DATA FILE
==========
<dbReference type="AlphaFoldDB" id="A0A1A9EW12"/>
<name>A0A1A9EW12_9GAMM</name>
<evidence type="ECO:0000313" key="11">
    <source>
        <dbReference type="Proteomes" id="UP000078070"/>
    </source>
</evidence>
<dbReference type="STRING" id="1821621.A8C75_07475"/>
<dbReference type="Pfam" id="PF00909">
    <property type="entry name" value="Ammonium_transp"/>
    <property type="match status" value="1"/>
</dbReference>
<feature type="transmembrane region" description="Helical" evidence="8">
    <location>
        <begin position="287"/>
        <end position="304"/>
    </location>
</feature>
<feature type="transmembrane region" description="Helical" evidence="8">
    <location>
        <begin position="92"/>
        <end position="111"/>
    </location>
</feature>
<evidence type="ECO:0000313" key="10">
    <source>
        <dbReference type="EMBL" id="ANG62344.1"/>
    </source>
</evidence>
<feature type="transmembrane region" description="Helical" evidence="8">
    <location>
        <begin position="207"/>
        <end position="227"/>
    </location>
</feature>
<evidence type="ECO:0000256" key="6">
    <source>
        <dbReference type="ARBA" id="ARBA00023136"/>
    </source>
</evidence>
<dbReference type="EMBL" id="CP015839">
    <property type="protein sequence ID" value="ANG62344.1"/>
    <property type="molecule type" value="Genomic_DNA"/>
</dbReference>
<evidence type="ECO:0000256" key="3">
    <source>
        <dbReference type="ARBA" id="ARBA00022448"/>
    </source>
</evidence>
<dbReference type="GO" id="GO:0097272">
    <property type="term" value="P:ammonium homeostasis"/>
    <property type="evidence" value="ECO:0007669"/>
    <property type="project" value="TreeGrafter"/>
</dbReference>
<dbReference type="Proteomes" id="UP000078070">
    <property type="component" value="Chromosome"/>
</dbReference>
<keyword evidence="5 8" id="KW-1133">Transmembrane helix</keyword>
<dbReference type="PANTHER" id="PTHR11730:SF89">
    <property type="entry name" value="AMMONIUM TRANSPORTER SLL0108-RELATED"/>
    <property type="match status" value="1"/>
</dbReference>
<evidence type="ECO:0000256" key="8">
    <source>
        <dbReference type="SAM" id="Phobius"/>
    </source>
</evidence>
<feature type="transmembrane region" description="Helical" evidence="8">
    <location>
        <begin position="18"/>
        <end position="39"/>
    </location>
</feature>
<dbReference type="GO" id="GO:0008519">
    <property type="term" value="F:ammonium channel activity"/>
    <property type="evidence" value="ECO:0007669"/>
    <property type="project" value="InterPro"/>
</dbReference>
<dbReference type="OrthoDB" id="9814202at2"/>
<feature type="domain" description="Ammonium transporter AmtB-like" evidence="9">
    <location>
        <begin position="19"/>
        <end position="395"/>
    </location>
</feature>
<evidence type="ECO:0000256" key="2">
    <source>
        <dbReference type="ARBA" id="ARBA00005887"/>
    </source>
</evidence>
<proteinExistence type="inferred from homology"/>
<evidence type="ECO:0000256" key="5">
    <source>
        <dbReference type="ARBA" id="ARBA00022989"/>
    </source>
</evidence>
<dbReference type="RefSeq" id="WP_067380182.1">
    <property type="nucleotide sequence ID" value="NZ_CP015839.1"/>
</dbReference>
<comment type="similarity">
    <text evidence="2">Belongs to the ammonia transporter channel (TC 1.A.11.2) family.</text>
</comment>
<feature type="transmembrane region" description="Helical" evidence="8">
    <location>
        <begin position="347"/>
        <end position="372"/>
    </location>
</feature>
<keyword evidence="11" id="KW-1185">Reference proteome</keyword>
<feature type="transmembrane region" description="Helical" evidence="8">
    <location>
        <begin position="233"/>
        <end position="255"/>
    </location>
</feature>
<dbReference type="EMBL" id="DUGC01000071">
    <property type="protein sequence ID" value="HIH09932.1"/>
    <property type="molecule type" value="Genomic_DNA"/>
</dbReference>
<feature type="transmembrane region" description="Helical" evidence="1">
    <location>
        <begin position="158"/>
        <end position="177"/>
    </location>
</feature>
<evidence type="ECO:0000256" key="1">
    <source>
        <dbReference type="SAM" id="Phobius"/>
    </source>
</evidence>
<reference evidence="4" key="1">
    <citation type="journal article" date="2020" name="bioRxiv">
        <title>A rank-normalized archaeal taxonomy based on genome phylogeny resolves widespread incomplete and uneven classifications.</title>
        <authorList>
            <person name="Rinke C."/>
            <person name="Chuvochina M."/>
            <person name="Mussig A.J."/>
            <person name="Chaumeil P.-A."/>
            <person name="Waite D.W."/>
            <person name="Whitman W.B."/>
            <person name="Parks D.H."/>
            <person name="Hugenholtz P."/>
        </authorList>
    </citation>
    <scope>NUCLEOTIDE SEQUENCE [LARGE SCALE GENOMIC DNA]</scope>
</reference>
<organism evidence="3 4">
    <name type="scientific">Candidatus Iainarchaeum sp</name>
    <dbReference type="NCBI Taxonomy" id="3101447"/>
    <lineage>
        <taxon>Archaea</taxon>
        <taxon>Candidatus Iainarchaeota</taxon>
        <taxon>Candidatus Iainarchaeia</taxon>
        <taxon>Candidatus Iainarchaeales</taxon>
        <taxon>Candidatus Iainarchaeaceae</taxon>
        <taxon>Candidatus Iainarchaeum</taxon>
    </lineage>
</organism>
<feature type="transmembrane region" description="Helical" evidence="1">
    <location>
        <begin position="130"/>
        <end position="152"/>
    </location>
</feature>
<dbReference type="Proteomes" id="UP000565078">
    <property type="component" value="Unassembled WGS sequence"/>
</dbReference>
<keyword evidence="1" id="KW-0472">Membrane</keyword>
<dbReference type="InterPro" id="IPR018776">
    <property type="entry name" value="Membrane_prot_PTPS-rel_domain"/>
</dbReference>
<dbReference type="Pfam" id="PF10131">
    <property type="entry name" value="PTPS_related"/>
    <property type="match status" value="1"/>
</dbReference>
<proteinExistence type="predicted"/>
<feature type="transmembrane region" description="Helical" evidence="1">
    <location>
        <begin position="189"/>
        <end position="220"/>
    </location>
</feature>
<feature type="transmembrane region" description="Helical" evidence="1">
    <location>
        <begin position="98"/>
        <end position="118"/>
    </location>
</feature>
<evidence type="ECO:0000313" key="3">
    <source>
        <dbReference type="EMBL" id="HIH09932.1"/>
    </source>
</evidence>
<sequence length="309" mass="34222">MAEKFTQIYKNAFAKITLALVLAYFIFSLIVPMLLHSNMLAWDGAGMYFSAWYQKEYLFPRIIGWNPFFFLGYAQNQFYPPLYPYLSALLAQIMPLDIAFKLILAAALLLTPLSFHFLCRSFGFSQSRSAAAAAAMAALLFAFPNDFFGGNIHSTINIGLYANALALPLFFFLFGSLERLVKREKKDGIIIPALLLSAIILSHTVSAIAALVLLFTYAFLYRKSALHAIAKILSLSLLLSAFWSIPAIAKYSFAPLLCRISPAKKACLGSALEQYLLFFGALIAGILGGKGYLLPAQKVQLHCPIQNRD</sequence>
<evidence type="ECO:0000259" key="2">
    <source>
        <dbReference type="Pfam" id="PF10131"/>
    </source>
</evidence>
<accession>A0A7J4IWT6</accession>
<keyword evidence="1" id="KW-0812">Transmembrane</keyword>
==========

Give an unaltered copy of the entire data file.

<dbReference type="AlphaFoldDB" id="A0A1A9EW12"/>
<name>A0A1A9EW12_9GAMM</name>
<evidence type="ECO:0000313" key="11">
    <source>
        <dbReference type="Proteomes" id="UP000078070"/>
    </source>
</evidence>
<dbReference type="STRING" id="1821621.A8C75_07475"/>
<dbReference type="Pfam" id="PF00909">
    <property type="entry name" value="Ammonium_transp"/>
    <property type="match status" value="1"/>
</dbReference>
<feature type="transmembrane region" description="Helical" evidence="8">
    <location>
        <begin position="287"/>
        <end position="304"/>
    </location>
</feature>
<feature type="transmembrane region" description="Helical" evidence="8">
    <location>
        <begin position="92"/>
        <end position="111"/>
    </location>
</feature>
<evidence type="ECO:0000313" key="10">
    <source>
        <dbReference type="EMBL" id="ANG62344.1"/>
    </source>
</evidence>
<feature type="transmembrane region" description="Helical" evidence="8">
    <location>
        <begin position="207"/>
        <end position="227"/>
    </location>
</feature>
<evidence type="ECO:0000256" key="6">
    <source>
        <dbReference type="ARBA" id="ARBA00023136"/>
    </source>
</evidence>
<dbReference type="EMBL" id="CP015839">
    <property type="protein sequence ID" value="ANG62344.1"/>
    <property type="molecule type" value="Genomic_DNA"/>
</dbReference>
<evidence type="ECO:0000256" key="3">
    <source>
        <dbReference type="ARBA" id="ARBA00022448"/>
    </source>
</evidence>
<dbReference type="GO" id="GO:0097272">
    <property type="term" value="P:ammonium homeostasis"/>
    <property type="evidence" value="ECO:0007669"/>
    <property type="project" value="TreeGrafter"/>
</dbReference>
<dbReference type="Proteomes" id="UP000078070">
    <property type="component" value="Chromosome"/>
</dbReference>
<keyword evidence="5 8" id="KW-1133">Transmembrane helix</keyword>
<dbReference type="PANTHER" id="PTHR11730:SF89">
    <property type="entry name" value="AMMONIUM TRANSPORTER SLL0108-RELATED"/>
    <property type="match status" value="1"/>
</dbReference>
<evidence type="ECO:0000256" key="8">
    <source>
        <dbReference type="SAM" id="Phobius"/>
    </source>
</evidence>
<feature type="transmembrane region" description="Helical" evidence="8">
    <location>
        <begin position="18"/>
        <end position="39"/>
    </location>
</feature>
<dbReference type="GO" id="GO:0008519">
    <property type="term" value="F:ammonium channel activity"/>
    <property type="evidence" value="ECO:0007669"/>
    <property type="project" value="InterPro"/>
</dbReference>
<dbReference type="OrthoDB" id="9814202at2"/>
<feature type="domain" description="Ammonium transporter AmtB-like" evidence="9">
    <location>
        <begin position="19"/>
        <end position="395"/>
    </location>
</feature>
<evidence type="ECO:0000256" key="2">
    <source>
        <dbReference type="ARBA" id="ARBA00005887"/>
    </source>
</evidence>
<proteinExistence type="inferred from homology"/>
<evidence type="ECO:0000256" key="5">
    <source>
        <dbReference type="ARBA" id="ARBA00022989"/>
    </source>
</evidence>
<dbReference type="RefSeq" id="WP_067380182.1">
    <property type="nucleotide sequence ID" value="NZ_CP015839.1"/>
</dbReference>
<comment type="similarity">
    <text evidence="2">Belongs to the ammonia transporter channel (TC 1.A.11.2) family.</text>
</comment>
<feature type="transmembrane region" description="Helical" evidence="8">
    <location>
        <begin position="347"/>
        <end position="372"/>
    </location>
</feature>
<keyword evidence="11" id="KW-1185">Reference proteome</keyword>
<feature type="transmembrane region" description="Helical" evidence="8">
    <location>
        <begin position="233"/>
        <end position="255"/>
    </location>
</feature>
<dbReference type="EMBL" id="DUGC01000071">
    <property type="protein sequence ID" value="HIH09932.1"/>
    <property type="molecule type" value="Genomic_DNA"/>
</dbReference>
<feature type="transmembrane region" description="Helical" evidence="1">
    <location>
        <begin position="158"/>
        <end position="177"/>
    </location>
</feature>
<evidence type="ECO:0000256" key="1">
    <source>
        <dbReference type="SAM" id="Phobius"/>
    </source>
</evidence>
<reference evidence="4" key="1">
    <citation type="journal article" date="2020" name="bioRxiv">
        <title>A rank-normalized archaeal taxonomy based on genome phylogeny resolves widespread incomplete and uneven classifications.</title>
        <authorList>
            <person name="Rinke C."/>
            <person name="Chuvochina M."/>
            <person name="Mussig A.J."/>
            <person name="Chaumeil P.-A."/>
            <person name="Waite D.W."/>
            <person name="Whitman W.B."/>
            <person name="Parks D.H."/>
            <person name="Hugenholtz P."/>
        </authorList>
    </citation>
    <scope>NUCLEOTIDE SEQUENCE [LARGE SCALE GENOMIC DNA]</scope>
</reference>
<organism evidence="3 4">
    <name type="scientific">Candidatus Iainarchaeum sp</name>
    <dbReference type="NCBI Taxonomy" id="3101447"/>
    <lineage>
        <taxon>Archaea</taxon>
        <taxon>Candidatus Iainarchaeota</taxon>
        <taxon>Candidatus Iainarchaeia</taxon>
        <taxon>Candidatus Iainarchaeales</taxon>
        <taxon>Candidatus Iainarchaeaceae</taxon>
        <taxon>Candidatus Iainarchaeum</taxon>
    </lineage>
</organism>
<feature type="transmembrane region" description="Helical" evidence="1">
    <location>
        <begin position="130"/>
        <end position="152"/>
    </location>
</feature>
<dbReference type="Proteomes" id="UP000565078">
    <property type="component" value="Unassembled WGS sequence"/>
</dbReference>
<keyword evidence="1" id="KW-0472">Membrane</keyword>
<dbReference type="InterPro" id="IPR018776">
    <property type="entry name" value="Membrane_prot_PTPS-rel_domain"/>
</dbReference>
<dbReference type="Pfam" id="PF10131">
    <property type="entry name" value="PTPS_related"/>
    <property type="match status" value="1"/>
</dbReference>
<proteinExistence type="predicted"/>
<feature type="transmembrane region" description="Helical" evidence="1">
    <location>
        <begin position="189"/>
        <end position="220"/>
    </location>
</feature>
<feature type="transmembrane region" description="Helical" evidence="1">
    <location>
        <begin position="98"/>
        <end position="118"/>
    </location>
</feature>
<evidence type="ECO:0000313" key="3">
    <source>
        <dbReference type="EMBL" id="HIH09932.1"/>
    </source>
</evidence>
<sequence length="309" mass="34222">MAEKFTQIYKNAFAKITLALVLAYFIFSLIVPMLLHSNMLAWDGAGMYFSAWYQKEYLFPRIIGWNPFFFLGYAQNQFYPPLYPYLSALLAQIMPLDIAFKLILAAALLLTPLSFHFLCRSFGFSQSRSAAAAAAMAALLFAFPNDFFGGNIHSTINIGLYANALALPLFFFLFGSLERLVKREKKDGIIIPALLLSAIILSHTVSAIAALVLLFTYAFLYRKSALHAIAKILSLSLLLSAFWSIPAIAKYSFAPLLCRISPAKKACLGSALEQYLLFFGALIAGILGGKGYLLPAQKVQLHCPIQNRD</sequence>
<evidence type="ECO:0000259" key="2">
    <source>
        <dbReference type="Pfam" id="PF10131"/>
    </source>
</evidence>
<accession>A0A7J4IWT6</accession>
<keyword evidence="1" id="KW-0812">Transmembrane</keyword>